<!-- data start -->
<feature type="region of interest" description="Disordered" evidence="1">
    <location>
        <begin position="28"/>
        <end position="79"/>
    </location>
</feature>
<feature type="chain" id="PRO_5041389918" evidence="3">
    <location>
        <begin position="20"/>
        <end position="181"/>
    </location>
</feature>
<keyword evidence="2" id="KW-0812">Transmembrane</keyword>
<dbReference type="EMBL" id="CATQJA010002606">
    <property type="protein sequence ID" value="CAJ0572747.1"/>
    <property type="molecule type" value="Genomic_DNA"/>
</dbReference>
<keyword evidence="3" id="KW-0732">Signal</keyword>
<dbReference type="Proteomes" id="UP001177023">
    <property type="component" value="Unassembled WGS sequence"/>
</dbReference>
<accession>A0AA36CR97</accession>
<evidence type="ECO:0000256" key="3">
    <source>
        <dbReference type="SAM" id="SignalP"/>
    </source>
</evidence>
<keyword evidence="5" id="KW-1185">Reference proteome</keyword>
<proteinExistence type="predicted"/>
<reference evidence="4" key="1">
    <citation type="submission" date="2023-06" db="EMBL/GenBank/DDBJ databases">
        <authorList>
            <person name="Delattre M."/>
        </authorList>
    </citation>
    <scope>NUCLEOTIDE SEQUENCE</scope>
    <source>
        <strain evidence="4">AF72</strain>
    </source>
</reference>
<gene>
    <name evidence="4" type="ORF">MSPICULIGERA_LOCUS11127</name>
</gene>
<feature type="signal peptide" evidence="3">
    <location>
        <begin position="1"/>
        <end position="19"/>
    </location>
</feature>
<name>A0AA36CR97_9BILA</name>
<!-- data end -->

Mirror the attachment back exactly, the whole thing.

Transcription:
<feature type="region of interest" description="Disordered" evidence="1">
    <location>
        <begin position="28"/>
        <end position="79"/>
    </location>
</feature>
<feature type="chain" id="PRO_5041389918" evidence="3">
    <location>
        <begin position="20"/>
        <end position="181"/>
    </location>
</feature>
<keyword evidence="2" id="KW-0812">Transmembrane</keyword>
<dbReference type="EMBL" id="CATQJA010002606">
    <property type="protein sequence ID" value="CAJ0572747.1"/>
    <property type="molecule type" value="Genomic_DNA"/>
</dbReference>
<keyword evidence="3" id="KW-0732">Signal</keyword>
<dbReference type="Proteomes" id="UP001177023">
    <property type="component" value="Unassembled WGS sequence"/>
</dbReference>
<accession>A0AA36CR97</accession>
<evidence type="ECO:0000256" key="3">
    <source>
        <dbReference type="SAM" id="SignalP"/>
    </source>
</evidence>
<keyword evidence="5" id="KW-1185">Reference proteome</keyword>
<proteinExistence type="predicted"/>
<reference evidence="4" key="1">
    <citation type="submission" date="2023-06" db="EMBL/GenBank/DDBJ databases">
        <authorList>
            <person name="Delattre M."/>
        </authorList>
    </citation>
    <scope>NUCLEOTIDE SEQUENCE</scope>
    <source>
        <strain evidence="4">AF72</strain>
    </source>
</reference>
<gene>
    <name evidence="4" type="ORF">MSPICULIGERA_LOCUS11127</name>
</gene>
<feature type="signal peptide" evidence="3">
    <location>
        <begin position="1"/>
        <end position="19"/>
    </location>
</feature>
<name>A0AA36CR97_9BILA</name>